Welcome to our kVA to Watts Calculator! This webpage provides a convenient tool for converting kilovolt-amperes (kVA) to watts, enabling you to understand the actual power usage in electrical systems. Whether you’re an electrical engineer, a technician, or simply curious about power efficiency, this Kilovolt Amps to Watts Conversion tool is here to help. Input the kVA and power factor, and let the calculator do the math to give you the real power in watts.

## What is a kVA to Watts Calculator?

A kVA to Watts calculator is a tool used to convert apparent power, measured in kilovolt-amperes (kVA), to real power, measured in watts (W). This conversion is necessary because electrical power systems consist of two components: apparent power and real power.

- Apparent Power (kVA): It is the total power, which is a combination of both real power and reactive power. It represents the vector sum of the real power and reactive power and is measured in kilovolt-amperes (kVA).
- Real Power (Watts): It is the actual power that performs useful work in an electrical system. It is the power that does the actual “useful” work, such as providing light, running motors, etc. Real power is measured in watts (W).

The relationship between kVA, real power (Watts), and the power factor (PF) is given by the formula:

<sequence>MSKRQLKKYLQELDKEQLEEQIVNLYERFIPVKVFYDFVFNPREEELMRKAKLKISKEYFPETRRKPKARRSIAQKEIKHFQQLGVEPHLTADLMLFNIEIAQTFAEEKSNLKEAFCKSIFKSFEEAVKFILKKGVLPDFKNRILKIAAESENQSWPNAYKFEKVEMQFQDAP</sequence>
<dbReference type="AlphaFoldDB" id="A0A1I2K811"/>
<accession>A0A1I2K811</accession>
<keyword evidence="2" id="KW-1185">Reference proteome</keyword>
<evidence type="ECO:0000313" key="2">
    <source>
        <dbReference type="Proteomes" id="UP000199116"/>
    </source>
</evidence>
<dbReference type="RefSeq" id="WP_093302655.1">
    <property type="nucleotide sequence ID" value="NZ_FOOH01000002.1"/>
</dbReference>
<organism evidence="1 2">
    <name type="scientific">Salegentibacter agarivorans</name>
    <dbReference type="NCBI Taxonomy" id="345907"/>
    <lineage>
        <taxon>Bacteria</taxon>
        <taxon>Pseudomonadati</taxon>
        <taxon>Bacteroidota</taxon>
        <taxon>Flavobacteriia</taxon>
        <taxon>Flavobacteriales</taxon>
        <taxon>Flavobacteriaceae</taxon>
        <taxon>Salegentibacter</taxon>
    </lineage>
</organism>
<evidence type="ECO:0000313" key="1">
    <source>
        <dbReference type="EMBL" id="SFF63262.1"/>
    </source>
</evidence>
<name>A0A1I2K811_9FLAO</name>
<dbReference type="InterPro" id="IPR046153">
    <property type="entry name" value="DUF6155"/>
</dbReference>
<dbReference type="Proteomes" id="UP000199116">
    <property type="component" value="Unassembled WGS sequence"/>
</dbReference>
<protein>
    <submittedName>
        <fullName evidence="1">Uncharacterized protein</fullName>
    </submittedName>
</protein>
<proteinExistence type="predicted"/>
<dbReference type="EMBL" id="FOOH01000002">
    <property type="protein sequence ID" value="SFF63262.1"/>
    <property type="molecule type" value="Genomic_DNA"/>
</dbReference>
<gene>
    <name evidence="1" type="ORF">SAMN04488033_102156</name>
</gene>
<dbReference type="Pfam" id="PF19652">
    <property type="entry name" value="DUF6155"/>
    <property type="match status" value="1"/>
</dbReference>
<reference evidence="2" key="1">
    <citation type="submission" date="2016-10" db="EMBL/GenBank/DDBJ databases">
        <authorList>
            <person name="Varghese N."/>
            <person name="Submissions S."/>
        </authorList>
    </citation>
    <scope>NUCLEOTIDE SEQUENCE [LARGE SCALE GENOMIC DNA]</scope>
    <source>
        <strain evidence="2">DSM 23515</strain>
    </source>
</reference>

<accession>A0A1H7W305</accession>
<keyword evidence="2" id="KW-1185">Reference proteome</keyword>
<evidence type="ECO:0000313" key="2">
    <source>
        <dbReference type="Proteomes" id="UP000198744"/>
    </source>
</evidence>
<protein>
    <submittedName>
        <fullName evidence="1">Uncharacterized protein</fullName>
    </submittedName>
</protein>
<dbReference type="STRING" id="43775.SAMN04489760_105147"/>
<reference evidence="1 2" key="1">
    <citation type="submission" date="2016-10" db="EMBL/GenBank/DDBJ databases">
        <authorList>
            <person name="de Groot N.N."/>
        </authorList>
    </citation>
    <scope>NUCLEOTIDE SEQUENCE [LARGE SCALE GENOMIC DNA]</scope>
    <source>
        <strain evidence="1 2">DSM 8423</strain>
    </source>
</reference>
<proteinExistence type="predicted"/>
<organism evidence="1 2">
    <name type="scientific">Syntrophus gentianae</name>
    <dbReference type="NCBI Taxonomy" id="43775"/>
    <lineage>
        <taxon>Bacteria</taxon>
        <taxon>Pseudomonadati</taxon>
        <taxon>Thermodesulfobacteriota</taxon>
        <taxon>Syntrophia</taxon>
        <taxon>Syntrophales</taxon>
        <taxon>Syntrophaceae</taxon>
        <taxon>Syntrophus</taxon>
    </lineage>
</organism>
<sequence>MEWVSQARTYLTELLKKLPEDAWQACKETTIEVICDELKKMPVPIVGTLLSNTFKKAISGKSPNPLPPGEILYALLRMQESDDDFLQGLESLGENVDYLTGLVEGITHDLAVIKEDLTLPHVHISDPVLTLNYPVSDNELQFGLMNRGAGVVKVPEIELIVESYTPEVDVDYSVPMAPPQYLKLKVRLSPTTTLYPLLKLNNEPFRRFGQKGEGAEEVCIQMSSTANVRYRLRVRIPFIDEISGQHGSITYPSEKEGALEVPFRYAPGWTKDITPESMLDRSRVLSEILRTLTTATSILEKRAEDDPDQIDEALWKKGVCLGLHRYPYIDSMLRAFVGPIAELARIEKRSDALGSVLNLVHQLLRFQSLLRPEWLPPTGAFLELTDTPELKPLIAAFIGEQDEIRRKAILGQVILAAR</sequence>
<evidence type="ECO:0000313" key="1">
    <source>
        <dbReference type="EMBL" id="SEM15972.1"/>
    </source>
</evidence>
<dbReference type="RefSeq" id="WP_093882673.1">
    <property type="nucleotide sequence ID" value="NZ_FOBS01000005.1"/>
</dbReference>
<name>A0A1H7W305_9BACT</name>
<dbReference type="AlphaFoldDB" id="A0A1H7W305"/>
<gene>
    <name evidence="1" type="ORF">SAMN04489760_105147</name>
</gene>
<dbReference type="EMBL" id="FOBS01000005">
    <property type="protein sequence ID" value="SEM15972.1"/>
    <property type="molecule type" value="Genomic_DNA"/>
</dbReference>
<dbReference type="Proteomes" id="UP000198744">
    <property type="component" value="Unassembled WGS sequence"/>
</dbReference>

**P(W) = S(kVA) × 1,000 × PF**

where: P(W) is the real power in watts, S(kVA) is the apparent power in kilovolt-amperes (kVA), PF is the power factor (a unitless value between 0 and 1).

The power factor is a measure of how efficiently the electrical power is being used. A power factor of 1 (or 100% power factor) means all the power is being used for useful work (100% efficient). A power factor less than 1 indicates that there is a portion of reactive power (unused power) in the system.

The kVA to Watts calculator takes the input of apparent power (kVA) and power factor (PF) and calculates the corresponding real power in watts (P(W)) using the formula mentioned above. It is commonly used in electrical engineering and power distribution applications to understand and analyze power consumption and efficiency in electrical systems.

## How does this kva to watts calculator work?

This calculator helps you convert the electrical power measurement from kVA (kilovolt-amps) to watts (W). It’s essential because power comes in two parts: the “real” power that does useful work, like powering appliances, and the “reactive” power that doesn’t do any useful work but still affects the electrical system.

When you have a power factor of 1 (which means 100% power factor or unity), it’s like having all the power you need for your devices, and everything is working at its best. But in real-life situations, power factors are often less than 1, which means not all the power is used efficiently.

### Here’s how you can use the calculator:

- You’ll see two input boxes and two labels: one for “kilovolt-amps” (kVA) and one for “power factor.”
- First, enter the value of your power in kilovolt-amps (kVA) into the “kilovolt-amps” input box. This is the total power, including both real and reactive power.
- Next, enter the value of your power factor into the “power factor” input box. The power factor is a number between 0 and 1, representing how efficiently the power is being used. Higher values mean better efficiency.
- Click the “Calculate” button.
- The calculator will then take your kVA and power factor, do some quick math, and give you the result in watts (W). This result is the actual power that’s available to do useful work.